In September Amazon announced a plan to open a second multi-billion dollar headquarters (HQ2) in North America, and as of late October nearly 240 cities had joined the competition to become the company’s second home. Some hopeful contenders have made outrageous gestures to win the favor of the e-commerce giant. Tuscon delivered Jeff Bezos a 21-foot saguaro cactus, Birmingham placed giant Amazon delivery packages all over the city, and Stonecrest, Georgia offered to give the company its own 345-acre city.
Of course Amazon has its own strict criteria for HQ2’s home including an area with low cost of living, an educated and tech-savvy workforce, at least one million people, close access to an international airport, and more. Despite Seattle fulfilling several of these criteria, it was originally believed that Amazon had firmly set its sights elsewhere. However, Seattle is in the running and local leaders are actively trying to convince Amazon that they can work together to make Seattle the best option for HQ2.
Seattle’s Approach to Winning HQ2
While other cities are vying to gain Amazon’s attention and a spot on its radar, Seattle is focused on reconciling and rebuilding its relationship with the company. According to The Seattle Times Seattle-area politicians sent Amazon an apologetic letter asking that the city and its largest private employer hit the “refresh button” in their relationship. It suggested the company and local leaders create a “joint task force” on issues related to transportation, freight mobility, public safety, the gig economy, and public education.
A representative responded a month later saying, “We propose a roundtable discussion in January at our offices to discuss the challenges and opportunities ahead for the city and how we can best work together on them.”
Read the full article from The Seattle Times.
In mid-September renowned dignitaries, politicians, business executives, and other influential and high-powered people gathered in Bellevue for the grand opening of the Global Innovation Exchange (GIX), which has been about five years in the making. It was an exciting moment for the 44-student cohort that is set to start classes there soon, as well as everyone who is interested in seeing the Seattle area continue to thrive as an international tech hub.
What is the Global Innovation Exchange?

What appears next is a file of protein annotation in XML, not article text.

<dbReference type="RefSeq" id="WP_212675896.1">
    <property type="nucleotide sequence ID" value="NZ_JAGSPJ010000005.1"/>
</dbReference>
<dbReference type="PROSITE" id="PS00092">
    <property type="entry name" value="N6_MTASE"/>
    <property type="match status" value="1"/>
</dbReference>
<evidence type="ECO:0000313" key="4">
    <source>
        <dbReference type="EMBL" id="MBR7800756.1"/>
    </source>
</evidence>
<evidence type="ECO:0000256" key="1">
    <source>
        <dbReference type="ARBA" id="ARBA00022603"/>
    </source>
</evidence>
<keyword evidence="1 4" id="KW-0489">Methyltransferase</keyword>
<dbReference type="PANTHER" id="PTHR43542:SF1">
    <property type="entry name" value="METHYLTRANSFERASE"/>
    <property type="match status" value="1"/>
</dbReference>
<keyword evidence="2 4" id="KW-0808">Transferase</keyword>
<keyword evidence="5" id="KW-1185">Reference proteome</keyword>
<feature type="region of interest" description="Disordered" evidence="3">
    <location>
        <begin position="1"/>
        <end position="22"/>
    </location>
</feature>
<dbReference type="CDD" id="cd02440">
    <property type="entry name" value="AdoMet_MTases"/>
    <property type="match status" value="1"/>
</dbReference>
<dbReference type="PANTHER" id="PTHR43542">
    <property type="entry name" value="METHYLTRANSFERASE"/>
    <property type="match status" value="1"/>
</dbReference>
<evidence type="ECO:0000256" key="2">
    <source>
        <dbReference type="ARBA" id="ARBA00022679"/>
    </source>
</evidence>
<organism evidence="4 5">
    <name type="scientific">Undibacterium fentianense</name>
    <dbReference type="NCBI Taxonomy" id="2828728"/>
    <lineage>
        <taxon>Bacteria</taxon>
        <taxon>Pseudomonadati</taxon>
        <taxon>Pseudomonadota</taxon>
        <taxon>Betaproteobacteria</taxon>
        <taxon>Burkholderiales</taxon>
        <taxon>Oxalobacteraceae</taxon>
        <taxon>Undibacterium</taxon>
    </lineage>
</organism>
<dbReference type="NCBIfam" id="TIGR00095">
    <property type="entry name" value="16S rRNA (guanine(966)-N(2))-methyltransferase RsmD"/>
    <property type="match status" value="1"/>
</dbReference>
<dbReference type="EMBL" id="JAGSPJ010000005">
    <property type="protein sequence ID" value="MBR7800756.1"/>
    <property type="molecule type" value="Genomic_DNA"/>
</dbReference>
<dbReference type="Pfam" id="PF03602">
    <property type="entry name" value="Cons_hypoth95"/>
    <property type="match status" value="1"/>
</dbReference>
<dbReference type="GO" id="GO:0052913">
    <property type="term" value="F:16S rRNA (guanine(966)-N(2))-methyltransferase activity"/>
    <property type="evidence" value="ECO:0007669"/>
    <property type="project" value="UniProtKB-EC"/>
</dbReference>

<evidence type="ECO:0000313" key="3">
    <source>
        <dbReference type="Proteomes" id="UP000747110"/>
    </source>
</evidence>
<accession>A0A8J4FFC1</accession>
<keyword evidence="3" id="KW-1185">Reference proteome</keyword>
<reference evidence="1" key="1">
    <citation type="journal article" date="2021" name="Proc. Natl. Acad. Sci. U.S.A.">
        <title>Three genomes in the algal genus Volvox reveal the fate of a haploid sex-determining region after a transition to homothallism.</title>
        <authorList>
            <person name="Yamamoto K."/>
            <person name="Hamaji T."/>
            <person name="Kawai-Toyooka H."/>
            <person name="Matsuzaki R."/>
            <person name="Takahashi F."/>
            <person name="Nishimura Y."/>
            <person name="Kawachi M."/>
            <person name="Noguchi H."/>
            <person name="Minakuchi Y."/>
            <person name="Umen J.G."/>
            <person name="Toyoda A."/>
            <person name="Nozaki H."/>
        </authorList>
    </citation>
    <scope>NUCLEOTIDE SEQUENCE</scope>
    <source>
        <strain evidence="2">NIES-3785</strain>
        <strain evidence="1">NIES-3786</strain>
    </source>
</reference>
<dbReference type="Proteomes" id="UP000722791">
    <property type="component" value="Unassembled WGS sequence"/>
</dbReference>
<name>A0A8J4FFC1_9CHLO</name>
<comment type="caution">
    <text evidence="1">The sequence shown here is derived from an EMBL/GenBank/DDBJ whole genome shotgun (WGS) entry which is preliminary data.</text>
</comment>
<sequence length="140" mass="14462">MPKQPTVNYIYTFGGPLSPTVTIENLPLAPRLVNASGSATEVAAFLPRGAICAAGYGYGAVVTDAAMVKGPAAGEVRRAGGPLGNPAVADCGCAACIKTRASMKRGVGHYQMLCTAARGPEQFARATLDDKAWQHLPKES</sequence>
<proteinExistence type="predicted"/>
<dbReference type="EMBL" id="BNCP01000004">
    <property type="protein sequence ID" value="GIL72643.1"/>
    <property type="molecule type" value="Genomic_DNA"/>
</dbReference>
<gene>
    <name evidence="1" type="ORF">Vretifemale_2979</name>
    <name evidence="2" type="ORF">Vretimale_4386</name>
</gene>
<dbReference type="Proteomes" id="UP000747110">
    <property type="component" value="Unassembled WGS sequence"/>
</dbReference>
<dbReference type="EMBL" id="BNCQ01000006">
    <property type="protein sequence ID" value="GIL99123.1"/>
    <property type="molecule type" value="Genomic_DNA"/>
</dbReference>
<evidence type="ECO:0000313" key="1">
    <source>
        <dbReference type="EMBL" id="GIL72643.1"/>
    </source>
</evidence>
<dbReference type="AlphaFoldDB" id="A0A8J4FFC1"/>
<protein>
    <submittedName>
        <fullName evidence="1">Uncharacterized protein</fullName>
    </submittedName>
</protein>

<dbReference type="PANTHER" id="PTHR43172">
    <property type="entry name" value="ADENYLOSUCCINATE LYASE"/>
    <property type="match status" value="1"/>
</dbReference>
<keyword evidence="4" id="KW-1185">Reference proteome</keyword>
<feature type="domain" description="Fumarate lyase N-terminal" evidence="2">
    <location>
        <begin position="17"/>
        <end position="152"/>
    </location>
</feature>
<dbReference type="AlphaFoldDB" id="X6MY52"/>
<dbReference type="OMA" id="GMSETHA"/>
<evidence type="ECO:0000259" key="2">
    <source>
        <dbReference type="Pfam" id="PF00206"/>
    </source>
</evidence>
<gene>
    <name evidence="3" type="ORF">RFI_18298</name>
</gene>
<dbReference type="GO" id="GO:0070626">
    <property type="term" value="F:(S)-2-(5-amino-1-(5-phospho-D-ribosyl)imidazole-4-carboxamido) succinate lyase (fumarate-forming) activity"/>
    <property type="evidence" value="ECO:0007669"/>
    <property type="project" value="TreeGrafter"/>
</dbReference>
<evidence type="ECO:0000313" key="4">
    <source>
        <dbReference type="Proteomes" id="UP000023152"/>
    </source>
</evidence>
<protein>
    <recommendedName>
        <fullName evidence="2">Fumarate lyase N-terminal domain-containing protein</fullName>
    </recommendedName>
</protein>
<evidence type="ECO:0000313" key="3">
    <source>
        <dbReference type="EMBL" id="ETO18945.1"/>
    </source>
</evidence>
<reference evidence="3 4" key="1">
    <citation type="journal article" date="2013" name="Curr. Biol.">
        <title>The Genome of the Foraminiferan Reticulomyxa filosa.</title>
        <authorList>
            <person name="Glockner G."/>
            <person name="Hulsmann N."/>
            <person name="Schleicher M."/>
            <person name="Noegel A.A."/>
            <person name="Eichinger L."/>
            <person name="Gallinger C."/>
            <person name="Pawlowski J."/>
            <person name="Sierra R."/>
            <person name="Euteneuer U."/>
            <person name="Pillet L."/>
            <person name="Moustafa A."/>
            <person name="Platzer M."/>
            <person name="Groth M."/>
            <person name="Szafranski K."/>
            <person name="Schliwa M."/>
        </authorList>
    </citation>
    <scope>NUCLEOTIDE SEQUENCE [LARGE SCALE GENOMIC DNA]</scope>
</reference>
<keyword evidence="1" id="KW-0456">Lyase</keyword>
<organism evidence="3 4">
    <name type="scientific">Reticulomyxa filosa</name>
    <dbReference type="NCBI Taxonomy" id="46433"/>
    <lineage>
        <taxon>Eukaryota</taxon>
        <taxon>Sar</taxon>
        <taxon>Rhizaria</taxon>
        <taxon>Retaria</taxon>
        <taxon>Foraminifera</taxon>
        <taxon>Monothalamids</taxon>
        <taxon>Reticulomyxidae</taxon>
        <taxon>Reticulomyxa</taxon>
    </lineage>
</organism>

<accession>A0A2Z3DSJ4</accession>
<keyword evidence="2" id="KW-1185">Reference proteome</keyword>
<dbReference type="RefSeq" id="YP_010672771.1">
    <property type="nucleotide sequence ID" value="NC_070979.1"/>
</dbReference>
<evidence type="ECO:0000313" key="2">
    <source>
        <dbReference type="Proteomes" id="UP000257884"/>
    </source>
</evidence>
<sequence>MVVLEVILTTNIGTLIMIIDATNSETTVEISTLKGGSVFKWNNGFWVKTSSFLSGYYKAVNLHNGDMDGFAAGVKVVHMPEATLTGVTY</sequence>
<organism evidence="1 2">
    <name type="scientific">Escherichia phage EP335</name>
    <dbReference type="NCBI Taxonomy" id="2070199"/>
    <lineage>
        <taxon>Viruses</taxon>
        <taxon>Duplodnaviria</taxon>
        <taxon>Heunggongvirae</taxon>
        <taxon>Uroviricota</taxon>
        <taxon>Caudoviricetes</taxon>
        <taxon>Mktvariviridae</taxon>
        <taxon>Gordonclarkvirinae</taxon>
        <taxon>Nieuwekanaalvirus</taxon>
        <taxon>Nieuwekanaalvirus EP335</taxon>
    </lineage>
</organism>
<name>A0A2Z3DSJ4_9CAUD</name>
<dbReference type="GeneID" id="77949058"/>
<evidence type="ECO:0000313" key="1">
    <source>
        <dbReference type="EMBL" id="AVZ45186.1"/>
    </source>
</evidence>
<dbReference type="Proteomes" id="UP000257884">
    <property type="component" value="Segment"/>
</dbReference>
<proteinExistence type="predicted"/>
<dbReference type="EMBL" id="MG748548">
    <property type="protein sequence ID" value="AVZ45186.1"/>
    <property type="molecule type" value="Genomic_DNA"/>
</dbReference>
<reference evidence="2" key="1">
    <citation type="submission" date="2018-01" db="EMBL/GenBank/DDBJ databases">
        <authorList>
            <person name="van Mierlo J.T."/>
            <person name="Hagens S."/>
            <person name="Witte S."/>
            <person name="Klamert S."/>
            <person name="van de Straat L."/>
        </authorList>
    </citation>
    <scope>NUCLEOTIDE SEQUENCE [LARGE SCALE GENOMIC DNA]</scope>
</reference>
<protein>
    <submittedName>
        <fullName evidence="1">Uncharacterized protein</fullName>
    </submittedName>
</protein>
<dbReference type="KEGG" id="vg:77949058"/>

GIX is a one-of-a-kind collaboration between two leading academic institutions, University of Washington in Seattle and Tsinghua University in Beijing. It will offer students a graduate school experience designed to train them in entrepreneurship and encourage new ideas around real-world challenges.
Students will also be able to study both in Bellevue and Tsinghua, allowing them to explore different perspectives, cultures, and environments. Microsoft president Brad Smith noted the school’s importance saying, “Innovation never happens in a vacuum – it takes an entire ecosystem. Literally we are bringing the world together.”
There are several reasons GIX is so unique.
First, it represents the first time a Chinese research institution has established a U.S. location. Five years is also a relatively quick turnaround from an idea to an actual institution considering how many partners are involved and how universities traditionally move slowly on new projects such as GIX. Of course, support from partners such as Microsoft and the Bill & Melinda Gates Foundation has helped catalyze the process.
What about the GIX building?
As with any project of this magnitude on the Eastside, it is also worth mentioning the building itself. In keeping with the tech focus, the three-story, 100,000-square foot building is named the “Steve Ballmer Building” after the former Microsoft CEO. It is nestled in Bellevue’s new 36-acre Spring District development and features classrooms, an incubator, and makerspace with state-of-the-art equipment. The layout of the building reflects the purpose of the GIX curriculum, which is to prepare students for real-world work through team-based projects.
I’m looking forward to seeing the talent and perspectives that come from this exciting new program.